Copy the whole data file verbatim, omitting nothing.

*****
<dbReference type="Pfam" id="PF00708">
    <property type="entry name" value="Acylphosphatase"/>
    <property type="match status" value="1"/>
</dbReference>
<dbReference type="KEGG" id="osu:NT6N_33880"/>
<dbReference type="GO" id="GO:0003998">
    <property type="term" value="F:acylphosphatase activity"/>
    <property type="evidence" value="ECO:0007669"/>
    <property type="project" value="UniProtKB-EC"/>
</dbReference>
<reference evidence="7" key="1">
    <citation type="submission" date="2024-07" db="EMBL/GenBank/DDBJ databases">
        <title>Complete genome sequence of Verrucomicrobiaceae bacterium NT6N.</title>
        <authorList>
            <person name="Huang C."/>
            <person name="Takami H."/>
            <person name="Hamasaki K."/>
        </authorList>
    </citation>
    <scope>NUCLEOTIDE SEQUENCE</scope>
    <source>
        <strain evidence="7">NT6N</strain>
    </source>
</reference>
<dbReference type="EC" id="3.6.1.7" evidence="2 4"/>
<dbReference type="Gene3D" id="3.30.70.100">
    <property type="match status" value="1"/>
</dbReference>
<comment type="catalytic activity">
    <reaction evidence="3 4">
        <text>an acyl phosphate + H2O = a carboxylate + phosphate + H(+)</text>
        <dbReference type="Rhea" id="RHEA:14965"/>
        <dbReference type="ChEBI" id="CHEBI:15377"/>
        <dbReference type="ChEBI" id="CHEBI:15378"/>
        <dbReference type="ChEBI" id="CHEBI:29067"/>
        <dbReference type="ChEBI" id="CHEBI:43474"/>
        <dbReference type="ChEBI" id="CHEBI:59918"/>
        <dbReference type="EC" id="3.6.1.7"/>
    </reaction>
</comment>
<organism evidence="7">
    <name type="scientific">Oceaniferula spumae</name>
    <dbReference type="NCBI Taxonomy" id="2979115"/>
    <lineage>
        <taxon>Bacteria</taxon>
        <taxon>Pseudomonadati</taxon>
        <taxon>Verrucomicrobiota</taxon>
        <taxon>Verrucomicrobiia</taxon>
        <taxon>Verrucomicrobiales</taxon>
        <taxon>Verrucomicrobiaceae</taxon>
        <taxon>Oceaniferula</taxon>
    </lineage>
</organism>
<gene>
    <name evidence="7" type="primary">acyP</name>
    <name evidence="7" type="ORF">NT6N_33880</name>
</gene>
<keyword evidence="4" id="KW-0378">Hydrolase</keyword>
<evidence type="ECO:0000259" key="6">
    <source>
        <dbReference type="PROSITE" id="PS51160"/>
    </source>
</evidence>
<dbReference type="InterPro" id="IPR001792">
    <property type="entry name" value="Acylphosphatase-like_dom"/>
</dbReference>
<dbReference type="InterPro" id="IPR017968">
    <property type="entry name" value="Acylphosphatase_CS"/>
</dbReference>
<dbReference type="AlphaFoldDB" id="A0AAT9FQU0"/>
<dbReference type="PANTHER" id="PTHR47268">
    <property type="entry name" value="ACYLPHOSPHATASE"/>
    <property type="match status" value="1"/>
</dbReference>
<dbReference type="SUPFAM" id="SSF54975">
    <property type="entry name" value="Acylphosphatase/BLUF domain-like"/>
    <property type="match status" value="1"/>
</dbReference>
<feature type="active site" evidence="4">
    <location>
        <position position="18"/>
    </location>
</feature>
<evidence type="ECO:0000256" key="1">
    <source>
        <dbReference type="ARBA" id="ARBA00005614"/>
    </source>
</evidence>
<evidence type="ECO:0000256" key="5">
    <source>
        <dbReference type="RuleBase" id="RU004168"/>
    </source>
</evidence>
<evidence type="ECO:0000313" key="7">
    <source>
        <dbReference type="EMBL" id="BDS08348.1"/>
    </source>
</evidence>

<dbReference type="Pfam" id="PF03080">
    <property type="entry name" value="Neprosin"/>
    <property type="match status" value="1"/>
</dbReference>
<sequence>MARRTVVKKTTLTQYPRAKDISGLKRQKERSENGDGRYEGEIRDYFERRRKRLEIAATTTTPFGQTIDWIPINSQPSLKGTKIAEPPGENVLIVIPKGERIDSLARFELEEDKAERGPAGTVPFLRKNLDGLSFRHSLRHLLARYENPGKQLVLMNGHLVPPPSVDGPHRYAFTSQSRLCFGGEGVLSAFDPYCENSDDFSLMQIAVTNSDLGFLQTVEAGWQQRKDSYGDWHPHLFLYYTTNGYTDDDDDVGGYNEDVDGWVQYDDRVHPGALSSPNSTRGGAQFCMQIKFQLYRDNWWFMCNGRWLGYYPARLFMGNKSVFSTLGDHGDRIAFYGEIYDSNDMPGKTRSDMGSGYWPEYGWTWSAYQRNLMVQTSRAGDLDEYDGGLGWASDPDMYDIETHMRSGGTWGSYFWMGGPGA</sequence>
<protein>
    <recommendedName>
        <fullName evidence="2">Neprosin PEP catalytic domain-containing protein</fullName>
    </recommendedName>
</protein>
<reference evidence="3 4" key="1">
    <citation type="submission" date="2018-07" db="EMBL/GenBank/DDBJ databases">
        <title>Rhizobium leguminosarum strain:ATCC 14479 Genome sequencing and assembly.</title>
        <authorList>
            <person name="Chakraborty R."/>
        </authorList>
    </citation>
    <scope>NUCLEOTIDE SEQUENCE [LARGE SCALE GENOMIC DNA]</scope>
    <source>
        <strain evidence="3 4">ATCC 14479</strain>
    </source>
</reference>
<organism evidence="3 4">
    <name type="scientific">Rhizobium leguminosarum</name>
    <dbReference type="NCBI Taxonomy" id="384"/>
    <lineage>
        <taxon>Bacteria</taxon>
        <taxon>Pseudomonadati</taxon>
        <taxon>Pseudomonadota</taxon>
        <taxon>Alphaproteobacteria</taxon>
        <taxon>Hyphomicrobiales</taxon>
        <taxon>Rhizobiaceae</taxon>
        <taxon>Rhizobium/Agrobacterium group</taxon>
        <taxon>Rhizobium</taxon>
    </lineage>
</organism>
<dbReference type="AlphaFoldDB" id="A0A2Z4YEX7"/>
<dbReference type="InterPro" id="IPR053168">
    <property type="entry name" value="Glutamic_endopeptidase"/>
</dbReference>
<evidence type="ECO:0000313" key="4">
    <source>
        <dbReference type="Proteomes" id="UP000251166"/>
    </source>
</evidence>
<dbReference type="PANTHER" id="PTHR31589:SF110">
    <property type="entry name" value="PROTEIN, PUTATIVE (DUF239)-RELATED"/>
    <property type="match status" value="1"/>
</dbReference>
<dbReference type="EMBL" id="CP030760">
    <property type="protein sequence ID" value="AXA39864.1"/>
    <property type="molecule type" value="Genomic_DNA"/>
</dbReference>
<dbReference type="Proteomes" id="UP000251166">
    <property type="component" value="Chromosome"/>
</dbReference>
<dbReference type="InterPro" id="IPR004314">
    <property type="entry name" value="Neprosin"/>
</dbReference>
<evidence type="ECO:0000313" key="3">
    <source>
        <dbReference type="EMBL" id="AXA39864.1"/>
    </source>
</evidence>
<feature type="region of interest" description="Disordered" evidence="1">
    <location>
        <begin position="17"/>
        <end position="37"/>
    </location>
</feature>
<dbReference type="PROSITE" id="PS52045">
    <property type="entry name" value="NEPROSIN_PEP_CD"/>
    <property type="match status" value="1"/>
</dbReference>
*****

<dbReference type="Pfam" id="PF00708">
    <property type="entry name" value="Acylphosphatase"/>
    <property type="match status" value="1"/>
</dbReference>
<dbReference type="KEGG" id="osu:NT6N_33880"/>
<dbReference type="GO" id="GO:0003998">
    <property type="term" value="F:acylphosphatase activity"/>
    <property type="evidence" value="ECO:0007669"/>
    <property type="project" value="UniProtKB-EC"/>
</dbReference>
<reference evidence="7" key="1">
    <citation type="submission" date="2024-07" db="EMBL/GenBank/DDBJ databases">
        <title>Complete genome sequence of Verrucomicrobiaceae bacterium NT6N.</title>
        <authorList>
            <person name="Huang C."/>
            <person name="Takami H."/>
            <person name="Hamasaki K."/>
        </authorList>
    </citation>
    <scope>NUCLEOTIDE SEQUENCE</scope>
    <source>
        <strain evidence="7">NT6N</strain>
    </source>
</reference>
<dbReference type="EC" id="3.6.1.7" evidence="2 4"/>
<dbReference type="Gene3D" id="3.30.70.100">
    <property type="match status" value="1"/>
</dbReference>
<comment type="catalytic activity">
    <reaction evidence="3 4">
        <text>an acyl phosphate + H2O = a carboxylate + phosphate + H(+)</text>
        <dbReference type="Rhea" id="RHEA:14965"/>
        <dbReference type="ChEBI" id="CHEBI:15377"/>
        <dbReference type="ChEBI" id="CHEBI:15378"/>
        <dbReference type="ChEBI" id="CHEBI:29067"/>
        <dbReference type="ChEBI" id="CHEBI:43474"/>
        <dbReference type="ChEBI" id="CHEBI:59918"/>
        <dbReference type="EC" id="3.6.1.7"/>
    </reaction>
</comment>
<organism evidence="7">
    <name type="scientific">Oceaniferula spumae</name>
    <dbReference type="NCBI Taxonomy" id="2979115"/>
    <lineage>
        <taxon>Bacteria</taxon>
        <taxon>Pseudomonadati</taxon>
        <taxon>Verrucomicrobiota</taxon>
        <taxon>Verrucomicrobiia</taxon>
        <taxon>Verrucomicrobiales</taxon>
        <taxon>Verrucomicrobiaceae</taxon>
        <taxon>Oceaniferula</taxon>
    </lineage>
</organism>
<gene>
    <name evidence="7" type="primary">acyP</name>
    <name evidence="7" type="ORF">NT6N_33880</name>
</gene>
<keyword evidence="4" id="KW-0378">Hydrolase</keyword>
<evidence type="ECO:0000259" key="6">
    <source>
        <dbReference type="PROSITE" id="PS51160"/>
    </source>
</evidence>
<dbReference type="InterPro" id="IPR001792">
    <property type="entry name" value="Acylphosphatase-like_dom"/>
</dbReference>
<dbReference type="InterPro" id="IPR017968">
    <property type="entry name" value="Acylphosphatase_CS"/>
</dbReference>
<dbReference type="AlphaFoldDB" id="A0AAT9FQU0"/>
<dbReference type="PANTHER" id="PTHR47268">
    <property type="entry name" value="ACYLPHOSPHATASE"/>
    <property type="match status" value="1"/>
</dbReference>
<dbReference type="SUPFAM" id="SSF54975">
    <property type="entry name" value="Acylphosphatase/BLUF domain-like"/>
    <property type="match status" value="1"/>
</dbReference>
<feature type="active site" evidence="4">
    <location>
        <position position="18"/>
    </location>
</feature>
<evidence type="ECO:0000256" key="1">
    <source>
        <dbReference type="ARBA" id="ARBA00005614"/>
    </source>
</evidence>
<evidence type="ECO:0000256" key="5">
    <source>
        <dbReference type="RuleBase" id="RU004168"/>
    </source>
</evidence>
<evidence type="ECO:0000313" key="7">
    <source>
        <dbReference type="EMBL" id="BDS08348.1"/>
    </source>
</evidence>

<dbReference type="Pfam" id="PF03080">
    <property type="entry name" value="Neprosin"/>
    <property type="match status" value="1"/>
</dbReference>
<sequence>MARRTVVKKTTLTQYPRAKDISGLKRQKERSENGDGRYEGEIRDYFERRRKRLEIAATTTTPFGQTIDWIPINSQPSLKGTKIAEPPGENVLIVIPKGERIDSLARFELEEDKAERGPAGTVPFLRKNLDGLSFRHSLRHLLARYENPGKQLVLMNGHLVPPPSVDGPHRYAFTSQSRLCFGGEGVLSAFDPYCENSDDFSLMQIAVTNSDLGFLQTVEAGWQQRKDSYGDWHPHLFLYYTTNGYTDDDDDVGGYNEDVDGWVQYDDRVHPGALSSPNSTRGGAQFCMQIKFQLYRDNWWFMCNGRWLGYYPARLFMGNKSVFSTLGDHGDRIAFYGEIYDSNDMPGKTRSDMGSGYWPEYGWTWSAYQRNLMVQTSRAGDLDEYDGGLGWASDPDMYDIETHMRSGGTWGSYFWMGGPGA</sequence>
<protein>
    <recommendedName>
        <fullName evidence="2">Neprosin PEP catalytic domain-containing protein</fullName>
    </recommendedName>
</protein>
<reference evidence="3 4" key="1">
    <citation type="submission" date="2018-07" db="EMBL/GenBank/DDBJ databases">
        <title>Rhizobium leguminosarum strain:ATCC 14479 Genome sequencing and assembly.</title>
        <authorList>
            <person name="Chakraborty R."/>
        </authorList>
    </citation>
    <scope>NUCLEOTIDE SEQUENCE [LARGE SCALE GENOMIC DNA]</scope>
    <source>
        <strain evidence="3 4">ATCC 14479</strain>
    </source>
</reference>
<organism evidence="3 4">
    <name type="scientific">Rhizobium leguminosarum</name>
    <dbReference type="NCBI Taxonomy" id="384"/>
    <lineage>
        <taxon>Bacteria</taxon>
        <taxon>Pseudomonadati</taxon>
        <taxon>Pseudomonadota</taxon>
        <taxon>Alphaproteobacteria</taxon>
        <taxon>Hyphomicrobiales</taxon>
        <taxon>Rhizobiaceae</taxon>
        <taxon>Rhizobium/Agrobacterium group</taxon>
        <taxon>Rhizobium</taxon>
    </lineage>
</organism>
<dbReference type="AlphaFoldDB" id="A0A2Z4YEX7"/>
<dbReference type="InterPro" id="IPR053168">
    <property type="entry name" value="Glutamic_endopeptidase"/>
</dbReference>
<evidence type="ECO:0000313" key="4">
    <source>
        <dbReference type="Proteomes" id="UP000251166"/>
    </source>
</evidence>
<dbReference type="PANTHER" id="PTHR31589:SF110">
    <property type="entry name" value="PROTEIN, PUTATIVE (DUF239)-RELATED"/>
    <property type="match status" value="1"/>
</dbReference>
<dbReference type="EMBL" id="CP030760">
    <property type="protein sequence ID" value="AXA39864.1"/>
    <property type="molecule type" value="Genomic_DNA"/>
</dbReference>
<dbReference type="Proteomes" id="UP000251166">
    <property type="component" value="Chromosome"/>
</dbReference>
<dbReference type="InterPro" id="IPR004314">
    <property type="entry name" value="Neprosin"/>
</dbReference>
<evidence type="ECO:0000313" key="3">
    <source>
        <dbReference type="EMBL" id="AXA39864.1"/>
    </source>
</evidence>
<feature type="region of interest" description="Disordered" evidence="1">
    <location>
        <begin position="17"/>
        <end position="37"/>
    </location>
</feature>
<dbReference type="PROSITE" id="PS52045">
    <property type="entry name" value="NEPROSIN_PEP_CD"/>
    <property type="match status" value="1"/>
</dbReference>